Bahamian Chefs Show off Their Culinary Talents

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Chef Tiffany Barton from Wyndham Nassau Resort and Crystal Palace Casino shows off the vegetable wonton stuffed with sweet peas, plantain, potatoes, which was one of the resort’s signature dishes for the night. (Photo/Patrick Hanna)

By: Llonella Gilbert 

NASSAU, Bahamas — The public turned out in large numbers to taste the culinary delights created by chefs from three major hotels and The College of The Bahamas Food and Beverages Department at the 16th Annual Bahamas Culinary Classics, Thursday, November 8.

Chefs from RIU Resort, Atlantis and the Wyndham Nassau Resort and Crystal Palace Casino and the COB added unique Bahamian flavours to traditional hors d’oeuvres at COB’s School of Hospitality and Tourism Studies, Thompson Boulevard.

Chef Edwin Johnson, Chairman and immediate past president of the Bahamas Culinary Association explained that the Culinary Classic is registered by the American Culinary Federation and is being judged by a panel of three internationally certified judges headed by Chef Rick Potter, who has been coming to judge the competition for several years.

Mr. Potter is aided by Certified Master Chef James Hanyzeski and Francesco Abbinati.  Chef Johnson will serve as apprentice judge.

Each hotel had a team of four to seven persons who worked together to came up with their unique creations.  They had to prepare several cold and hot dishes and desserts.

RIU’s most desired specialities of the night seemed to be the crepes filled with coconut curried shrimp created by Sous Chef Anthony Carey and the lobster lollipop.

Chef Renaldo Dorsett from the Cove Atlantis was all too happy to explain what was in his resort’s popular mixed drinks.  One of the most colourful drinks of the night, a Margatini, consisted of the classic margarita mix with a hint of Triple Sec (a clear orange flavoured liqueur) topped with olive foam.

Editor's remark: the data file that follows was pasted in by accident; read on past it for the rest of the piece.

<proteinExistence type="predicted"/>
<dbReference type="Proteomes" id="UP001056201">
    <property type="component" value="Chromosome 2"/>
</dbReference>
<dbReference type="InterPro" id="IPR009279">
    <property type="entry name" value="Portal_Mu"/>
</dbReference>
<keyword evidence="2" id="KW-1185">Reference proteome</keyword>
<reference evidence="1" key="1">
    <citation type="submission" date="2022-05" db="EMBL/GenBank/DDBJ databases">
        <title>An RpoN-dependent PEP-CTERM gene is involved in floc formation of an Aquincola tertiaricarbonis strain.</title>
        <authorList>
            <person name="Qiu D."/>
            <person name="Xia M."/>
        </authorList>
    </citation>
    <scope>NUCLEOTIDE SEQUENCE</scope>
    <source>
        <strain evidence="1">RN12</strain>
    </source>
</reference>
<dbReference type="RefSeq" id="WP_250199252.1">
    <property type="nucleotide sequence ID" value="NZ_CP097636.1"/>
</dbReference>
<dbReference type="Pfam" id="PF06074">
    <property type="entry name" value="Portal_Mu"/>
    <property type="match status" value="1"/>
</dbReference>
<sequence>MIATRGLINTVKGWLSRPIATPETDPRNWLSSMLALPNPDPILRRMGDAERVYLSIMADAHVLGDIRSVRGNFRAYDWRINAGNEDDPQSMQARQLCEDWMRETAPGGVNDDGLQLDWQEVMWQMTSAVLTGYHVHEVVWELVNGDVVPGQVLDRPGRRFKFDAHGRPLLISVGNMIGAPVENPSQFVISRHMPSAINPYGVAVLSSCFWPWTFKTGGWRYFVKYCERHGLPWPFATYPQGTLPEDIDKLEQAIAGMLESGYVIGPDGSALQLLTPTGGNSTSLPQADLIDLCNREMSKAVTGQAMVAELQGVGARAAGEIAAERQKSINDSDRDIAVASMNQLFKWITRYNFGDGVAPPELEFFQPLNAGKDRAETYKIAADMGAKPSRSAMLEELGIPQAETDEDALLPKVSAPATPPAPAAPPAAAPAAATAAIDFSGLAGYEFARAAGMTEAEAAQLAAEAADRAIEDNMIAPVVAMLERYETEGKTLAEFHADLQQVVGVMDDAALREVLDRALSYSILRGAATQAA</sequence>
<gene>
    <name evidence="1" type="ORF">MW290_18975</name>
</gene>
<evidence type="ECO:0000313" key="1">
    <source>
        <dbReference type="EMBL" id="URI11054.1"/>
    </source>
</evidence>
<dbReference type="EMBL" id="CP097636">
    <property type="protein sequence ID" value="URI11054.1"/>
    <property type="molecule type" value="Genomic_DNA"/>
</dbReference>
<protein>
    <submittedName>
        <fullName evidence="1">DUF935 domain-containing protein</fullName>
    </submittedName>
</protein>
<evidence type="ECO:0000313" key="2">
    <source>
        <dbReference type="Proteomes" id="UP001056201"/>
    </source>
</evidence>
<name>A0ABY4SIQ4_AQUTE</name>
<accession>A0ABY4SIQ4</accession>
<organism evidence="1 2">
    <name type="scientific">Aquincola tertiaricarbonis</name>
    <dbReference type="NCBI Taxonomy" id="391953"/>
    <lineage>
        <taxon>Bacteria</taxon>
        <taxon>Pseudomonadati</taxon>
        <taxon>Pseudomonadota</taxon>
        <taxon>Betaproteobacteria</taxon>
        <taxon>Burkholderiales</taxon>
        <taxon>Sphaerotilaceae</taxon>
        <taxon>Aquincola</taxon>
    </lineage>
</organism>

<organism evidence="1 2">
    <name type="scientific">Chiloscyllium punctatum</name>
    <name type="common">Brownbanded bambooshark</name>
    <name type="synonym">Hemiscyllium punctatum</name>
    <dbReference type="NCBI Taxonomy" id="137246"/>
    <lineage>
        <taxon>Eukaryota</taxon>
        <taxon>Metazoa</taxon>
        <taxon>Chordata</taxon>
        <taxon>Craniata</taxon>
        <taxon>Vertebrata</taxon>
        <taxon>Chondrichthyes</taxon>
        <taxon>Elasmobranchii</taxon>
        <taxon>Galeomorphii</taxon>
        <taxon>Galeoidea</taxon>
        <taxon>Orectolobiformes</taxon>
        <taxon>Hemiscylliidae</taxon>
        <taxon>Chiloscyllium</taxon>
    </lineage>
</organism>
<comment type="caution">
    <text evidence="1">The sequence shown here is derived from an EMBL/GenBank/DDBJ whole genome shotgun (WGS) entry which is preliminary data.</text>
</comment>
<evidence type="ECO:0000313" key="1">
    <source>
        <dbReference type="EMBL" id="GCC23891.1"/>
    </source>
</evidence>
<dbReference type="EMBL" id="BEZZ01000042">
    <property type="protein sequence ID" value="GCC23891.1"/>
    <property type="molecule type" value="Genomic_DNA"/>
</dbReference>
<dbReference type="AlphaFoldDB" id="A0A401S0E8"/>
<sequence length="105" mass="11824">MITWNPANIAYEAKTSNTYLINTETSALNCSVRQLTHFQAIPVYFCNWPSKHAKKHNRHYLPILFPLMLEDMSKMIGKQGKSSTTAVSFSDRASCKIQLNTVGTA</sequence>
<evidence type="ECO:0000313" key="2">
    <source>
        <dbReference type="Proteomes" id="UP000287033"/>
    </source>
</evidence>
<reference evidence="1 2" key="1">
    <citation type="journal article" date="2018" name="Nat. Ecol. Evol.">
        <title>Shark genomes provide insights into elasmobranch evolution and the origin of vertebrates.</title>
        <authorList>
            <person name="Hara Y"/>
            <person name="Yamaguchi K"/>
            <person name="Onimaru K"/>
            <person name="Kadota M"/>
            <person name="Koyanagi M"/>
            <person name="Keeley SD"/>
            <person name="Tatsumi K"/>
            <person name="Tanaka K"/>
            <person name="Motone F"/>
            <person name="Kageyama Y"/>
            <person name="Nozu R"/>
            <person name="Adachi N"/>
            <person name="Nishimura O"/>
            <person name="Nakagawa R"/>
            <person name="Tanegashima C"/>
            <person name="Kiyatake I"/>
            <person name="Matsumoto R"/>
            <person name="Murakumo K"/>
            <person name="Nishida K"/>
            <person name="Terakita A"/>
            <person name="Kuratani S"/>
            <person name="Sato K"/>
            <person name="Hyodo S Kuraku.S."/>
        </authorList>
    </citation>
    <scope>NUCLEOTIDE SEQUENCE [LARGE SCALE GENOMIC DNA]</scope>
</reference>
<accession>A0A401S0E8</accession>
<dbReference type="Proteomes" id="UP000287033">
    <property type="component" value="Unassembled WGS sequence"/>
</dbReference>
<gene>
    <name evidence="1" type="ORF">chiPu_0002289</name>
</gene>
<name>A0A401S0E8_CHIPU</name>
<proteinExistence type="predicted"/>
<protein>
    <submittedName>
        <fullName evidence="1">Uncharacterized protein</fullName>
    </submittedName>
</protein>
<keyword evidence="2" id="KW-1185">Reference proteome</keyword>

The Atlantis chefs also created an onion petal hors d’oeuvre with roasted duck and spice cabbage.  Then there was a scallops, shrimp with mango creation that was served on shells.

Chef Tiffany Barton pointed out several items that the Wyndham chefs created for the Culinary Classic.

She explained that they had native mutton fritters with a curry mint dip, smoked grouper on Johnny cake crackers topped with melon jelly and capers.

They had also had sushi with a Bahamian twist.  They used native grits, steamed conch and pigeon peas wrapped in seaweed. For the vegetarians there was a refreshing cucumber salad served with carrots and a Dijon dressing.

As for signature desserts, the Wyndham chefs created Johnny cake crusted cheese cake lollipops, a pineapple upside down cake with ginger and orange, and éclairs stuffed with mango.

The COB chefs also created culinary masterpieces that had people returning to their area.  Pastry chef Eldred Saunders and Mario Adderley who is in charge of the Apprenticeship Chef Programme explained their creations.

They prepared roast beef tenderloin on a slice of toasted bread that was garnished with a little bit of garlic and blue cheese.

They also had shrimp on which they drizzled on lemon butter and lemon zest.  They placed it on toasted pumpernickel and herb cream cheese.

They also made a lamb rack that used a tambourine glaze rather than rosemary, which was so good that they were asked if they wanted to bottle the glaze to sell at the college’s food store.

For the vegetarians, they created a cucumber basket.  The chefs took out the centre of the cucumbers and placed inside the same ingredients used in conch salad but without the conch.

And for the persons with a sweet tooth, they took a twist on the Austrian apple strudel using instead guava.

Mr. Saunders said, “We took traditional dishes that the tourists can identify with, but added some of our own Bahamian flare to it.”

The hors d’oeuvres were not judged Thursday, but on Friday, the teams were scheduled to participate in the mystery basket challenge, where each team must make prepare a meal from whatever is provided in a basket given to them.